Can a zero dimensional object exist? If you had the power to create an universe where you can choose its characteristics, is there a way you can create an universe that admits a zero dimensional object? If you were able to create a zero dimensional object, would every zero dimensional object be the same? In a zero dimensional universe, can there be only 1 zero dimensional object? I didn’t understand the concept of zero dimension really so these might be really dumb questions, I only know that a zero dimension point is just a mathematical concept, but I want to know if there could be something else

In: Mathematics

In physics this is called a singularity. We can model that under gravitational collapse you end up with one. It has neither height nor width but just a point with mass, angular momentum, and charge. Under these models there would be one at the centre of every black hole, but again they’re just models and we can’t actually know if they exist because they are beyond the event horizon which we can’t extract any information from and there could be new physics or exotic matter that prevents them.

In purer maths it’s called an infinitesimal. Calculus kinda got rid of the need for them in calculations, but they could still have their uses someday.

A universe that was just a singularity would be no different than the singularity as modelled by by that in a black hole, except it’s unclear how it could gain/lose mass, charge, and spin. If it couldn’t and didn’t start with any it basically wouldn’t be anything I guess is the best way to put it. No different than nothingness.

A zero dimensional object would be something like an empty list.

A box you could theoretically assign properties but that has none.

So… if it has no properties… does it exist? I’d say no. Maybe in some obtuse philosophical sense you could imagine an empty object, but in terms of actual existence I don’t think that’s the case.

The singularity at the center of a black hole is considered to be a single point. When we talk about black holes we usually consider the Schwarzchild radius of the black hole, which is the region of space around the singularity where any object which enters cannot exist, even moving at the speed of light.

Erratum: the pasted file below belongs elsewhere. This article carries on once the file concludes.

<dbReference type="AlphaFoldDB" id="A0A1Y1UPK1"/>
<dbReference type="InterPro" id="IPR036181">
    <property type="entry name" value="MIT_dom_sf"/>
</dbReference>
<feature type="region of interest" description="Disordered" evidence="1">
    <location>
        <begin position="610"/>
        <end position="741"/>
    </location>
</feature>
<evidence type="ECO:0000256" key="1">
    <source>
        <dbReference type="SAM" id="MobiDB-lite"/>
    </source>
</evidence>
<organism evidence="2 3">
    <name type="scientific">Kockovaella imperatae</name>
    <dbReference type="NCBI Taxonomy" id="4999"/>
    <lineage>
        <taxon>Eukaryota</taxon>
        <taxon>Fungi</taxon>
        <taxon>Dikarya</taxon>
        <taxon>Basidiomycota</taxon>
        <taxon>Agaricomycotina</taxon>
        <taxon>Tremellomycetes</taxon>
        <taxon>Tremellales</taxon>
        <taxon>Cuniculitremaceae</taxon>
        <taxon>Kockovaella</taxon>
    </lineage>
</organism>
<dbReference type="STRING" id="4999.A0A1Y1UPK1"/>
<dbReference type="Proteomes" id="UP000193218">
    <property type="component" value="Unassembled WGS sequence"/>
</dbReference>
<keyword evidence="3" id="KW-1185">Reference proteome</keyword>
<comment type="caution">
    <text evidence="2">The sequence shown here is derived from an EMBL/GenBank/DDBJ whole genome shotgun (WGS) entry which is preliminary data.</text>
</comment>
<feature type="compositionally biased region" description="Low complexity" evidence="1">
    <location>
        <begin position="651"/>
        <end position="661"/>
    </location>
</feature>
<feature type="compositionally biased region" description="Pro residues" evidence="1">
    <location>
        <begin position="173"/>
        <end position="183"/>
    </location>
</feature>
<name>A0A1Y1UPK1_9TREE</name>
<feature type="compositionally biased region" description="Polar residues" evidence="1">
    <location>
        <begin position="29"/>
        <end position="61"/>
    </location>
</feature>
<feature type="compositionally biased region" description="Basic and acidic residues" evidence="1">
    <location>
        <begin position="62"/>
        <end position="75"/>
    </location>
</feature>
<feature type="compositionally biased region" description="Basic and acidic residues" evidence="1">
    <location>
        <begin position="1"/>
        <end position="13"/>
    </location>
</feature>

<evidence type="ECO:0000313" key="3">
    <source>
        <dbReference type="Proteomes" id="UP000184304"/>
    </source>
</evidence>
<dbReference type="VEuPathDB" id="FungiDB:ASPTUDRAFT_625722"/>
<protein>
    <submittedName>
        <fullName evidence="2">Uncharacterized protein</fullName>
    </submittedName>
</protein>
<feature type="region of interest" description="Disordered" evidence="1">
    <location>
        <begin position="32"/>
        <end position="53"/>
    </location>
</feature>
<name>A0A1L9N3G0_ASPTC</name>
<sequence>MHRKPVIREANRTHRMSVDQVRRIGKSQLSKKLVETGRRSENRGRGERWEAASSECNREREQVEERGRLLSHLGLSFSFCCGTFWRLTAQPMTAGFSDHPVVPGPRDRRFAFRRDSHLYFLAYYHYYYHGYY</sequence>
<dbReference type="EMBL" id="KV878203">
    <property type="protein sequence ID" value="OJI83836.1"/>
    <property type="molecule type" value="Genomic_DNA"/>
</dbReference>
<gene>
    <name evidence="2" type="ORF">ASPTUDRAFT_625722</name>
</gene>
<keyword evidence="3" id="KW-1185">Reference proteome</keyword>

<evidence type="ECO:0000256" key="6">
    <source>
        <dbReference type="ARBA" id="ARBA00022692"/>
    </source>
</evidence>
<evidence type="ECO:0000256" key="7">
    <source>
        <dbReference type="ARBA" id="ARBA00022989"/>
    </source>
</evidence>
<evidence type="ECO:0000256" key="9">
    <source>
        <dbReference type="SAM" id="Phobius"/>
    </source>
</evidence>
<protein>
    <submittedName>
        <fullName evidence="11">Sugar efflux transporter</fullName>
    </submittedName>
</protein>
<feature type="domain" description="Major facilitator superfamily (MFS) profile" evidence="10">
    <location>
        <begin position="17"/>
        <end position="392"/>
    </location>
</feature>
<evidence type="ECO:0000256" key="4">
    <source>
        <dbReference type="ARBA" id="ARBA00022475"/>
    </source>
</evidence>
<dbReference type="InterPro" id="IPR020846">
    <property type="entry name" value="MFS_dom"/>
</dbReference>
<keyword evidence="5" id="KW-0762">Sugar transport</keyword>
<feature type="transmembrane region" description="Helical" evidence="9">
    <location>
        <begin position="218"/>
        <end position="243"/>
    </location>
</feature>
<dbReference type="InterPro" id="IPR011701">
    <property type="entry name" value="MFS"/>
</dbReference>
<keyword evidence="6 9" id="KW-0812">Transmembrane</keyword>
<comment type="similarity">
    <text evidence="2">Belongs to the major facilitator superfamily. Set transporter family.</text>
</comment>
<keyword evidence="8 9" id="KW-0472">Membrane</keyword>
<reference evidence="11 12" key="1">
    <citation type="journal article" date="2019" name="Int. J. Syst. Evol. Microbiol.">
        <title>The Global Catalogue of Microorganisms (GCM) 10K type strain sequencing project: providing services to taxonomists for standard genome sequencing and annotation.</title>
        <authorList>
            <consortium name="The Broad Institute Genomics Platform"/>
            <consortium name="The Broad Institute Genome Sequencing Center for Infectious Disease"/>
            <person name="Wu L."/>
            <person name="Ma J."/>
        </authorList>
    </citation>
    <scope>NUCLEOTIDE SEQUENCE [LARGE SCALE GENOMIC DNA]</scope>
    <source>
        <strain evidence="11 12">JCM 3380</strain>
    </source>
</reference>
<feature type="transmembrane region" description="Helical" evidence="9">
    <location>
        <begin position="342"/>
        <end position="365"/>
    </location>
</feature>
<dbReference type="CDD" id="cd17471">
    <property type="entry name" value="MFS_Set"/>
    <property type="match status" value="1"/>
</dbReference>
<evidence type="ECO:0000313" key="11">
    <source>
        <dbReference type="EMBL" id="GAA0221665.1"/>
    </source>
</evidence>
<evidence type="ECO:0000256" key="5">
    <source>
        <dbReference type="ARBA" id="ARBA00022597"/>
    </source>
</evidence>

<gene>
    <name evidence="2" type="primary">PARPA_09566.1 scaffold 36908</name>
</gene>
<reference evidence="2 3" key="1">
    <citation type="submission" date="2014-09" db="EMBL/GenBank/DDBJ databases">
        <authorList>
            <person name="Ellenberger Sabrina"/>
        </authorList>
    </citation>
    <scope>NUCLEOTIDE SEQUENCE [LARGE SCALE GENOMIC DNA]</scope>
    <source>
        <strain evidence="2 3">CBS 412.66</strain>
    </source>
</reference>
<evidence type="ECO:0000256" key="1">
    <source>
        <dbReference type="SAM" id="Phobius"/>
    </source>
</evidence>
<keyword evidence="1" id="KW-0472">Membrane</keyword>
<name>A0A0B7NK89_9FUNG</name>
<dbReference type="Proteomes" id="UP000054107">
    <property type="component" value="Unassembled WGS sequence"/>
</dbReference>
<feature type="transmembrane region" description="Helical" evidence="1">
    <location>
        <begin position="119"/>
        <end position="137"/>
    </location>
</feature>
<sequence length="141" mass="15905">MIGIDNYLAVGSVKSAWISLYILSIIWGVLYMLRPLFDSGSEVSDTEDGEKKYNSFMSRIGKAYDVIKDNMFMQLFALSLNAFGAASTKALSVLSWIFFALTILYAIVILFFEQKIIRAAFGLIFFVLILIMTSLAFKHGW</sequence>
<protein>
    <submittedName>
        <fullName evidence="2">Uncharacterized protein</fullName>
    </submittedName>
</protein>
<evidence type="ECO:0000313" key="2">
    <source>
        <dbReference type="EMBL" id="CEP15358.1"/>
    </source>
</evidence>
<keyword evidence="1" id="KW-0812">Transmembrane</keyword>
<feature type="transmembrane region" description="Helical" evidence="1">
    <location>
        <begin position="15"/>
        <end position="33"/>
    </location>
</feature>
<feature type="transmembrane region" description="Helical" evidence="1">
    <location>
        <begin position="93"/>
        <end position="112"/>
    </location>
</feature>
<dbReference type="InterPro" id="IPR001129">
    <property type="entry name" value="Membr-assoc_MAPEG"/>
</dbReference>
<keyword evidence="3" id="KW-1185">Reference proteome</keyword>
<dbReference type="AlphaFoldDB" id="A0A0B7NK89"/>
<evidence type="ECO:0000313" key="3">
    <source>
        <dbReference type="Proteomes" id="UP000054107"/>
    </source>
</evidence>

For a 0-dimensional object that has mass, there will be at least some small region of space around it where gravity is sufficiently strong as to prevent light from escaping.

Now, things get more complicated when we consider very small particles under quantum mechanics. The electron, for example, is usually considered a point-particle, however we cannot pinpoint it’s precise location under the laws of quantum mechanics. Instead we are limited to considering the “probability cloud” where it is likely to be.

So as far as our modern theories of physics go, we can’t really study a 0-dumensional object. Point-particles such as the electron cannot be measured with enough detail due to quantum mechanics, and black hole singularities cannot be studied because we can’t measure anything within a the Schwarzchild radius of a black hole.

A dimension is just a way to measure things. Think about a graph: anything you can put on a graph can be called a dimension. Time, mass, velocity, energy, etc are all dimensions. The dimensions you’re thinking of (I assume), are the planes of physical space.

So, an object could exist that does not require physical dimensions. I would actually say that a magnetic field fulfills those requirements. Despite existing within physical space, it interacts without having a physical representation.

Let’s say you wanted to build a zero dimensional universe. Honestly, that’s really easy. If you run a video game on your computer, that’s basically a whole universe that’s made out of electrical signals.

That means there’s absolutely no reason there couldn’t be a universe with only energy inside it that creates extremely complex patterns like our own. There’s also no reason that our universe couldn’t be that exact thing, either. So, no, there wouldn’t only need to be a single object inside a universe with zero dimensions.

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